1,152 days

The Longest Sea Voyage in History

“Isolation is not something to survive. It is a gift, an opportunity to evolve.” – Reid Stowe

Reid Stowe has been a captain of his own home built ocean voyaging sailboat since 1972. In Portugal, in 1973, while preparing for his  first solo ocean voyage he wrote his first sailor vs. astronaut comparisons. After completing his Antarctic expedition in 1987 with seven crew members, men and women of four nationalities, he realized that the Antarctic expedition could be an analog for the planned Mars Mission. It was a multinational crew of men and women, living in similar  sized  quarters, confined together, isolated in a life and death environment for an extended period of time. 
While studying long duration space psychology, he met Albert Harrison, the premier Mars human factors scientist. They co-authored an article where Reid outlined his planned Mars Ocean Odyssey and titled it “Seafarers of today provide a role model for Spacefarers of tomorrow” The article was published in Ad Astra magazine in 1990. 
When Reid began speaking at space conferences most people thought his mission was impossible, so he ended his  speeches with, “If you don’t think it is possible for us to live 1000 days non-stop at sea without resupply, then how can you imagine it is possible for another group of people to live for the same amount of time on a Mars mission?
After twenty years of preparation and passion against all odds, Reid and his partner Soanya Ahmad set off in April 2007 loaded with everything they needed to live for three years “out of sight of land.” 
Reid completed the Mars Ocean Odyssey, The longest sea voyage in history in June 2010. Now, as humans seek to go on a mission to Mars, the importance of preparing astronauts psychologically to be away from the security of land in an isolated, high performance, life and death environment is more relevant than ever. Reid and Soanya are initiating the Mars Ocean Analogs on the same Schooner starship that broke all previous endurance records.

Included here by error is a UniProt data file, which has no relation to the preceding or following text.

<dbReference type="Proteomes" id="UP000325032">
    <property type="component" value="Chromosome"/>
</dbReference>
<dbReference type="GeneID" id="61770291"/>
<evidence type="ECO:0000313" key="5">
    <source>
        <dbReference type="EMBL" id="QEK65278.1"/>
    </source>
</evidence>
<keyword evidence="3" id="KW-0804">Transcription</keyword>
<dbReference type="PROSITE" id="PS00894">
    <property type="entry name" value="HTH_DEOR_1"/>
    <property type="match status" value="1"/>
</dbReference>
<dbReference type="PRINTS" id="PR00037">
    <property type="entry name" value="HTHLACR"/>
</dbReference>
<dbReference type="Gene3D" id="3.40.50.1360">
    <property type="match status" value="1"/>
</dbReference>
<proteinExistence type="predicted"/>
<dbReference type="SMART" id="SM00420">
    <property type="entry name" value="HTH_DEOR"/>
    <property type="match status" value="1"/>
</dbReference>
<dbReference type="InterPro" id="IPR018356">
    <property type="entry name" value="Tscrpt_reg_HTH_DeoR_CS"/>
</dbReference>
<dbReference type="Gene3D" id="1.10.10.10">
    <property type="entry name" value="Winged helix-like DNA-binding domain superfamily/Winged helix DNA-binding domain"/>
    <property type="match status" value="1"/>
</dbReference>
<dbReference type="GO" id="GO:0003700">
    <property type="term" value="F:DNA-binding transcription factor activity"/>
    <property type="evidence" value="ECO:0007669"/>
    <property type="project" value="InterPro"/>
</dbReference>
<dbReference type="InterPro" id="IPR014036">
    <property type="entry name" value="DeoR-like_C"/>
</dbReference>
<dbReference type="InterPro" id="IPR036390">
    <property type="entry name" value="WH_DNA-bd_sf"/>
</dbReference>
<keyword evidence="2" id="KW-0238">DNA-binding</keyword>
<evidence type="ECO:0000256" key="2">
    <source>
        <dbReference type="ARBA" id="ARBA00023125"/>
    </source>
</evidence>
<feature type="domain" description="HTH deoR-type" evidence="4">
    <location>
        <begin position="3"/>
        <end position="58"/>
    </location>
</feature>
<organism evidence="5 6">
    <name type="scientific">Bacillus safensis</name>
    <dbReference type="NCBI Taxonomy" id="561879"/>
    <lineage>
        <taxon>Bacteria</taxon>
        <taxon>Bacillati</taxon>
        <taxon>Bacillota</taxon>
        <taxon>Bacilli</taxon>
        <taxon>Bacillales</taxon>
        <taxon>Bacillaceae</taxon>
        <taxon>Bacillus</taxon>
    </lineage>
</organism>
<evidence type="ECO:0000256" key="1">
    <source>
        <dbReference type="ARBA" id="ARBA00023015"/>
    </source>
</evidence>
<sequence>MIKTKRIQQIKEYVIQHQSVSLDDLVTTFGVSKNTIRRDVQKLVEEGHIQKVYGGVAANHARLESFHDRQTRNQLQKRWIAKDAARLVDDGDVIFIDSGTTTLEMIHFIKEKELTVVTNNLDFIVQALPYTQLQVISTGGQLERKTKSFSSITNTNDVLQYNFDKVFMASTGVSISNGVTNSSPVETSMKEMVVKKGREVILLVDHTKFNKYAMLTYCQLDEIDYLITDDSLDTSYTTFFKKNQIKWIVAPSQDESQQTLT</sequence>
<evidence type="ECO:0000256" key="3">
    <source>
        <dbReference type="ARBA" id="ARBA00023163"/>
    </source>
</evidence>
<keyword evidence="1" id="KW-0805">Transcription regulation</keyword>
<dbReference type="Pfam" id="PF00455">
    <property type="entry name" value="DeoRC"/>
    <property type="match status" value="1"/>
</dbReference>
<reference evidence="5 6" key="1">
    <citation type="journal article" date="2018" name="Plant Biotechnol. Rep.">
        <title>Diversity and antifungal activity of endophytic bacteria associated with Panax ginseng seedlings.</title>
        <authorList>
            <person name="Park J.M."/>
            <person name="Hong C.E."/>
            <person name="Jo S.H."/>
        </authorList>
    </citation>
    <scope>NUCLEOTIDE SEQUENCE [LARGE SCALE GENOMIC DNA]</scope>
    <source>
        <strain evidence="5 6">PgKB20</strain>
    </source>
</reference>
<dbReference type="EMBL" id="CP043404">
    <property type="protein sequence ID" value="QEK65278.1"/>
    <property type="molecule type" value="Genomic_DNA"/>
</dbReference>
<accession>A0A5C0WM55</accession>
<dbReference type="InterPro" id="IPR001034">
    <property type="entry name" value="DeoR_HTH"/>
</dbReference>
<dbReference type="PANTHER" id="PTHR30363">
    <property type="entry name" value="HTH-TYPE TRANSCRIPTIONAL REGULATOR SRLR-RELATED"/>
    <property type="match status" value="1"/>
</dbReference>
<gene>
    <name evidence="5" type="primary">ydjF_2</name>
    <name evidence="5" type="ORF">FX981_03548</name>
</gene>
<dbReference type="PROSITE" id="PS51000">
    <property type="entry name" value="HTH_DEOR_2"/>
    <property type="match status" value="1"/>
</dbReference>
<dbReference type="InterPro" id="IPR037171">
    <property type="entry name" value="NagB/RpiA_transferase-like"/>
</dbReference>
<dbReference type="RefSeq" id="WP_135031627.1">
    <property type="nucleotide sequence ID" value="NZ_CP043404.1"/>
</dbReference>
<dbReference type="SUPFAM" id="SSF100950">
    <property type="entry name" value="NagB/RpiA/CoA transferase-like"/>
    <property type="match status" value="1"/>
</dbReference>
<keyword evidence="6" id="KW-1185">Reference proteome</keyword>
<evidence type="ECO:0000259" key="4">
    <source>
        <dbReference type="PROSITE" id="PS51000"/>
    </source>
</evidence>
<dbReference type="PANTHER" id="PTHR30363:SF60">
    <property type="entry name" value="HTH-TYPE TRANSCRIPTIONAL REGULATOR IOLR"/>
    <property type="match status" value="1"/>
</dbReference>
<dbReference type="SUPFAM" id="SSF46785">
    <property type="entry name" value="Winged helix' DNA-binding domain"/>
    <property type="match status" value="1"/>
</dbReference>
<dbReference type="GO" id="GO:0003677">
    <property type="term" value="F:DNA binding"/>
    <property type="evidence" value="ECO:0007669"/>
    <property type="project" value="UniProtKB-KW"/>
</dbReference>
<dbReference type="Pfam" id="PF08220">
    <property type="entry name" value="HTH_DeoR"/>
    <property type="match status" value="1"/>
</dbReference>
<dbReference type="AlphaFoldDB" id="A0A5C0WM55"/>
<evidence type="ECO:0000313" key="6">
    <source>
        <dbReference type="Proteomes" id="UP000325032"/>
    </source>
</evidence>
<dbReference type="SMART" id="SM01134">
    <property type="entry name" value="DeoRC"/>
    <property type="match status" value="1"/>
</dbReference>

The psychology and knowledge that Reid has learned from actual experience can be invaluable to the preparations of astronauts going to space on long duration missions.


Reid Stowe, Board Officer, Founder

Dennis Chamberland, Senior Life Sciences engineer, formerly at NASA

John Hoover, Board Treasurer, Senior engineer project manager

Maxine Hoover, Board Secretary, Marketing and Communications Director

Fred Sullivan, Business, Sponsorship and Public Relations

Jennifer Liu, Financial consultant

Gerard Daily, Marine Engineer


What Others Are Saying

“Above all stressors. . . the durations of the missions will impose the greatest burdens and extract the the most severe tolls on the humans involved.”

    Jack Stuster, Behavioral Scientist

“If any official scientist or engineer really wants to know what is outside the frame of any textbook or theory, if they really want to know what it will be like to isolate themselves for more than three years, all they have to do is ask Reid. Of all the seven billion people of planet earth – he alone knows. He has been there and returned – no one else has that experience on earth.”

Dennis Chamberland, Retired NASA Engineer, Aquanaut and Author

“Little information exists on small teams working in isolated environments for periods greater than a year. Your proposed project offers an opportunity to observe the interactions of a team in isolation over a 1000 day period of time.”

William Smith, NASA/ Director, Exploration Technology 1991

“Today is a time of uncertainty, and even those who choose not to go to the physical extremes that you have chosen can take heart in your demonstration of how to thrive despite unbelievable obstacles.”

Edna Fiedler, PH.D, National Science Biomedical Research Institute

“If we are to ever to set sail for the stars, it is the mind of Reid Stowe that those astronauts will need to consult.”

Carter Emmart, Director of Astro visualization, Hayden Planetarium